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One of the hallmarks of the holiday season is the Christmas pageant. Usually young people are involved, playing the parts of Mary and Joseph and others at the nativity.  But one church in Georgia has a version of this classic tale with some unique actors…who bring their own lessons about the gift of love. Reed Galin reports.

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(Locator: Atlanta, GA)

Volunteer to Jennifer: “Jennifer, you’re gonna do great!”

Jennifer:  “Yeah.”

With lines to rehearse…

Ryan reads line “You can sleep in my stable.”

Costumes to fit…

Volunteer with angel: “You’ve got to have a halo.”

And actors to find…

Volunteer: “And we’re waiting on Joseph (laughs).”

Members of Roswell United Methodist Church say their annual Christmas play is always a miracle because of its stars – people with special needs.

Gail Nabors / Roswell United Methodist Church:  “God just puts his arms around us and it all comes together.”

Narrator:  “One day, the angel Gabriel appeared..."

Member, Noah’s Ark:  “Do not be afraid.”

A shining star, shepherds and three wise men.  The familiar story is brought to life by “Noah’s Ark,” a Sunday school class for the developmentally disabled.

Gail Nabors:  “These people express the true meaning of Christmas every day of their lives.”

Ryan Sterrett / Member, Noah’s Ark:  “It is not much but you will be warm and dry.”

Matthew McWhorter / Member, Noah’s Ark:  “When they practiced the play this morning, it made my heart feel good.”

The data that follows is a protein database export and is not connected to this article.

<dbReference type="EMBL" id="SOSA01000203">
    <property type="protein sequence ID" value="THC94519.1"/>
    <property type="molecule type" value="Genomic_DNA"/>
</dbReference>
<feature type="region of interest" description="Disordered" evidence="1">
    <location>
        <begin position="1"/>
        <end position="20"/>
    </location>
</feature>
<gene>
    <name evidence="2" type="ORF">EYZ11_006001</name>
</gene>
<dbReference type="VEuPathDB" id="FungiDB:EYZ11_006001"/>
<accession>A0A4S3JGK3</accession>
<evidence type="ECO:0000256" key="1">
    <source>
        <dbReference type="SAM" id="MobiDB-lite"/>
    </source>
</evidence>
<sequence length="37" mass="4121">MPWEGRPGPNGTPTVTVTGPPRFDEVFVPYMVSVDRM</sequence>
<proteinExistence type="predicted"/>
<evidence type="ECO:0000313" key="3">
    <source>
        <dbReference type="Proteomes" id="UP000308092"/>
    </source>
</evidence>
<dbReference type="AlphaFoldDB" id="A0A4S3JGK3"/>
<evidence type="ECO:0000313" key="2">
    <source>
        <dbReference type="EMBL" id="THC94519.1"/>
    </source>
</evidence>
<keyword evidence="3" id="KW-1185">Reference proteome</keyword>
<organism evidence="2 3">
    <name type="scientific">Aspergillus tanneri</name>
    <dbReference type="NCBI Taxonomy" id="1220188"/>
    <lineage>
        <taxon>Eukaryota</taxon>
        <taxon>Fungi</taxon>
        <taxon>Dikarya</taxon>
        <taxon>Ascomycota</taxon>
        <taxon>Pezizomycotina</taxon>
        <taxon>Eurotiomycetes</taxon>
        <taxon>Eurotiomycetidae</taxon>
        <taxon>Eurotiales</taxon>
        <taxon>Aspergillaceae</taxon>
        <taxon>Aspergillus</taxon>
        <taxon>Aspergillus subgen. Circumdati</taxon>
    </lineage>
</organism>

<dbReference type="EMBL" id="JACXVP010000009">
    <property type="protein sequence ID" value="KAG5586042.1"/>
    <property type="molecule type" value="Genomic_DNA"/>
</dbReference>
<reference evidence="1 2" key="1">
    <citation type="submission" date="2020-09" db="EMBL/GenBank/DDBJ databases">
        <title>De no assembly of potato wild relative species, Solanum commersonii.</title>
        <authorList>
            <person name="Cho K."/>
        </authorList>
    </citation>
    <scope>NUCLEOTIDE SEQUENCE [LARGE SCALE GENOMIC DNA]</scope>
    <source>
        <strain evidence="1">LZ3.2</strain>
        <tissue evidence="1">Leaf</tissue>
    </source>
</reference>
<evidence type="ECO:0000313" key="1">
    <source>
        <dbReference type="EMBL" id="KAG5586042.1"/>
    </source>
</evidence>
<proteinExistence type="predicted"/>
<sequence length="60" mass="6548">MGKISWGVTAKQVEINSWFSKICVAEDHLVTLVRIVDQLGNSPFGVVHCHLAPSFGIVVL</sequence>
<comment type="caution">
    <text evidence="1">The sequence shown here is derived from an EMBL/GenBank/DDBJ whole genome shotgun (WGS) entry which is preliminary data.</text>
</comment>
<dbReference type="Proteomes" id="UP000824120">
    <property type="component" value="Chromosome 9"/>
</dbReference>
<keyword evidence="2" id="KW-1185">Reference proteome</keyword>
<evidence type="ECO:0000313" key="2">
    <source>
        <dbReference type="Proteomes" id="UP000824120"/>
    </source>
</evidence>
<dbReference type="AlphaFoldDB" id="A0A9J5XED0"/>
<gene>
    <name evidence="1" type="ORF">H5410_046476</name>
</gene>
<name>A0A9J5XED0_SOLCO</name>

Gail Nabors:  “Go stand right over there by her.”

Co-director Gail Nabors says that despite the obstacles these people face each day, they teach a valuable lesson.  

Gail Nabors: “God loves us all unconditionally, just as these love everybody unconditionally.”

Group sings: “Joy to the world…”

For almost 20 years, “Noah’s Ark” has delivered a Christmas message to the Atlanta community.   And in return, the participants receive a gift they find more precious than gold – acceptance.

Ryan Sterrett:  “They clapped.  That feels good.”

The play was originally intended to give the group a meaningful activity, but it’s become a way to say thanks to the church that supports them.

Matthew McWhorter: “Just to give thanks and to be with the ones you care about the most.”


“Noah’s Ark” has about 30 members. Some serve the production as ushers or singers.

Noah’s Ark members also do an Easter play, a Noah play, and a Mother’s Day play. The group has a hand bell choir and they participate in a bowling league and a Special Olympics type field day each spring.

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